The Responsibilities Of Leadership

August 16, 2013 — 28 Comments

We’ve all heard that leadership is influence. This quote from John Maxwell is great. There’s truth behind what’s being said. When we influence others, we are leading.

However, there’s also responsibility that comes along with leadership.

I believe we far too often overlook the responsibilities of leaders. Sure, we know what leaders are supposed to do.

Leaders are supposed to:

Guide your team

Influence others to action

Cast a vision

Share the message

Create teams

And more…

It’s great to know what we’re supposed to do as leaders. These actions give us a road map for leadership.

And yet leadership is so much deeper than tasks.

Leadership means taking on responsibility.

Responsibilities Of Leadership

As leaders we’ve got responsibilities to those we lead. We’re going to be held accountable for the actions we take and where we lead our followers.

It can be a scary proposition, especially to new leaders.

These responsibilities include:

Showing your team the right path: Not only are we to cast a vision for our followers, we need to be leading them in the right direction. If we’re leading our followers in the wrong direction, even great leadership won’t make up for the misdirection you’ve taken them.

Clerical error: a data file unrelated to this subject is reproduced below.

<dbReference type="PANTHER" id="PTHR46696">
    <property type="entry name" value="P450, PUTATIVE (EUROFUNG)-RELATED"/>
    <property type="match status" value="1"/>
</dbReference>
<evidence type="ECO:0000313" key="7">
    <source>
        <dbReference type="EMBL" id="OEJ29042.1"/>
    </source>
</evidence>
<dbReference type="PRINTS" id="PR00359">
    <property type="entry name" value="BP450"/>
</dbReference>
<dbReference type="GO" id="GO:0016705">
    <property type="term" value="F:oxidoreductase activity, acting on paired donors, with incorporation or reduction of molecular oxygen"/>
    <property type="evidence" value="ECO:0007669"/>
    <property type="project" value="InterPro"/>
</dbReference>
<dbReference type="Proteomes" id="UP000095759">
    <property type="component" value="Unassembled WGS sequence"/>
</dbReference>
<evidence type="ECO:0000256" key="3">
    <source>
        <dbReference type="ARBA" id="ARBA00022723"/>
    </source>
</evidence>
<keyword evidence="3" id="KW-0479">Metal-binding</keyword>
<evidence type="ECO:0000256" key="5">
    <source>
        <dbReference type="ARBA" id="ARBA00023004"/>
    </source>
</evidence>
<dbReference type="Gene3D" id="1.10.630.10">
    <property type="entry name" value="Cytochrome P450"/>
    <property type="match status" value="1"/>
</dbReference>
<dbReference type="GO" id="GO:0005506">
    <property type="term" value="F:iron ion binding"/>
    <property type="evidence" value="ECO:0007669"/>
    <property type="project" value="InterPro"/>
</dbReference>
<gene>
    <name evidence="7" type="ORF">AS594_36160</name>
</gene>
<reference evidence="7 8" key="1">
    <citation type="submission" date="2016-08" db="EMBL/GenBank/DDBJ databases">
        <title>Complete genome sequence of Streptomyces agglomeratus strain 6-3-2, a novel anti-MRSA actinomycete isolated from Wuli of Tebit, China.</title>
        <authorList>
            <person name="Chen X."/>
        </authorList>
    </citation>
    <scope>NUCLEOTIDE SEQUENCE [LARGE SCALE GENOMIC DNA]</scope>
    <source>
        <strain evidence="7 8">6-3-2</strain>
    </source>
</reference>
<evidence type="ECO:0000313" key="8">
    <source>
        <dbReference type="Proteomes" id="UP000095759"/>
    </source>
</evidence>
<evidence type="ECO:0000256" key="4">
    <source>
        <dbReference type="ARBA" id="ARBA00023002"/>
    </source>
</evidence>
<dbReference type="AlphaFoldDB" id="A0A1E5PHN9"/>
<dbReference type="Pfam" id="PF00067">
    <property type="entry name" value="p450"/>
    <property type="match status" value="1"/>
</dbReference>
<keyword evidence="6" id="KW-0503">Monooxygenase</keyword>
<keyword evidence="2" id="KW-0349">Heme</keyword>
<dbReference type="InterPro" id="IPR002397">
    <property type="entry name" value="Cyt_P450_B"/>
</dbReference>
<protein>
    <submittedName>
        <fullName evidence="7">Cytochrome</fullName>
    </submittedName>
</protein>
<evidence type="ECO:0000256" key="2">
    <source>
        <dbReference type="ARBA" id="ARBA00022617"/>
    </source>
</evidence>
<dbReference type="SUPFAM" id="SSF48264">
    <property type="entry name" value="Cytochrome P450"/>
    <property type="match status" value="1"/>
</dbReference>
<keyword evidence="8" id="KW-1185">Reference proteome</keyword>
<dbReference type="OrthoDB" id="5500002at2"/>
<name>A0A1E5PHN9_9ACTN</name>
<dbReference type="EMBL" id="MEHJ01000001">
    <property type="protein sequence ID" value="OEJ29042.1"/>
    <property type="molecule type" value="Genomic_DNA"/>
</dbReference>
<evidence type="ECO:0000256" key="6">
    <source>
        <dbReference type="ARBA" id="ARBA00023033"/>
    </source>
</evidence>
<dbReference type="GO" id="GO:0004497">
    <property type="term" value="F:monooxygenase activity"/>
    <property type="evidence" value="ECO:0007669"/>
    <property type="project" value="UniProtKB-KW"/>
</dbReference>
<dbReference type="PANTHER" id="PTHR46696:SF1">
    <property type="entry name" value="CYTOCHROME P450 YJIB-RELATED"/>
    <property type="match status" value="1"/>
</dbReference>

Know that it’s your responsibility to do the best job in leading them in the right direction. You might not always do the right thing, but doing your best to decipher the correct path will go a long ways in being a responsible leader.

Finding a replacement leader: Your leadership is not forever. Your life is only so long. This means your leadership is finite and one day you’ll need to be replaced.

It’s your responsibility to discover new leaders and train them in a way that they can succeed when you’re gone. Don’t wait until it’s time for you to leave to build new leadership. Prepare for it before your leadership transition.

Correcting mistakes: The team you’re leading is guaranteed to make mistakes. Especially if you’re doing anything worth doing. This means there will be messes to clean up.

Don’t hesitate to step up and help with the messes your direction helped create. Jump in and start the cleanup job. Your team will not only thank you, they’ll see great leadership in action.

Uplifting those you’re leading: Lastly, we’ll look at uplifting your teammates. Great leaders know that there will be days when their teams are struggling, dealing with life issues, or are sick.

During these times, it’s your responsibility to encourage and uplift your team members.

Don’t hesitate to ask how things are going or what you could do to help them out. Also be willing to provide opportunities for growth.